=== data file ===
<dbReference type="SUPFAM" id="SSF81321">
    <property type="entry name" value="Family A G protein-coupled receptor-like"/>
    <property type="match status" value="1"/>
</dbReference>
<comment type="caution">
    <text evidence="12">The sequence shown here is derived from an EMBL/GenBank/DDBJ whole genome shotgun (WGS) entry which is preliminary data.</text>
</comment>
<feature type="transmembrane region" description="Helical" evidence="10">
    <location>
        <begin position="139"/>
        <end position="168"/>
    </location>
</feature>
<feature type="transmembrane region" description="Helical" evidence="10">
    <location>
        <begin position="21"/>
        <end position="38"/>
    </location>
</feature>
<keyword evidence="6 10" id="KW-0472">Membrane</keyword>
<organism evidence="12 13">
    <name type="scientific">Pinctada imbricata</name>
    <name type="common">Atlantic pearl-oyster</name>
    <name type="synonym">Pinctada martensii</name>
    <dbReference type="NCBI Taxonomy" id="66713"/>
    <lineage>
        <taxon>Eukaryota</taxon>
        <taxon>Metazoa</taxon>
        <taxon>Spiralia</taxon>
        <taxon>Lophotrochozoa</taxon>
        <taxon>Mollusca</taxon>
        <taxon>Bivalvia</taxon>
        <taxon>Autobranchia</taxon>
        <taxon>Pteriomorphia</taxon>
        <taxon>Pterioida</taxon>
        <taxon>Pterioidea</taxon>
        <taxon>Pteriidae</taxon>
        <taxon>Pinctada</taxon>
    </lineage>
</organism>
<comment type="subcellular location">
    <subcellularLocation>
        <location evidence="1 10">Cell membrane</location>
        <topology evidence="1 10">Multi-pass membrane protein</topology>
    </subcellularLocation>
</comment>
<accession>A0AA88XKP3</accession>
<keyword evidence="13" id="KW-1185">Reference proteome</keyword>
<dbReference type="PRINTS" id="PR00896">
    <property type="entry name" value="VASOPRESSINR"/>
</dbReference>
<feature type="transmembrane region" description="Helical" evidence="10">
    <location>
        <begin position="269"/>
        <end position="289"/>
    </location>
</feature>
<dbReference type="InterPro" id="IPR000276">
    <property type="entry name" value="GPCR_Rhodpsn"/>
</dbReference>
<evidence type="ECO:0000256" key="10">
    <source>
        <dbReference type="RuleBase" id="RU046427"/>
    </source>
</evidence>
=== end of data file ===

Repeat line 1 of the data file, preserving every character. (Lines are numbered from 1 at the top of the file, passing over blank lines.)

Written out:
<dbReference type="SUPFAM" id="SSF81321">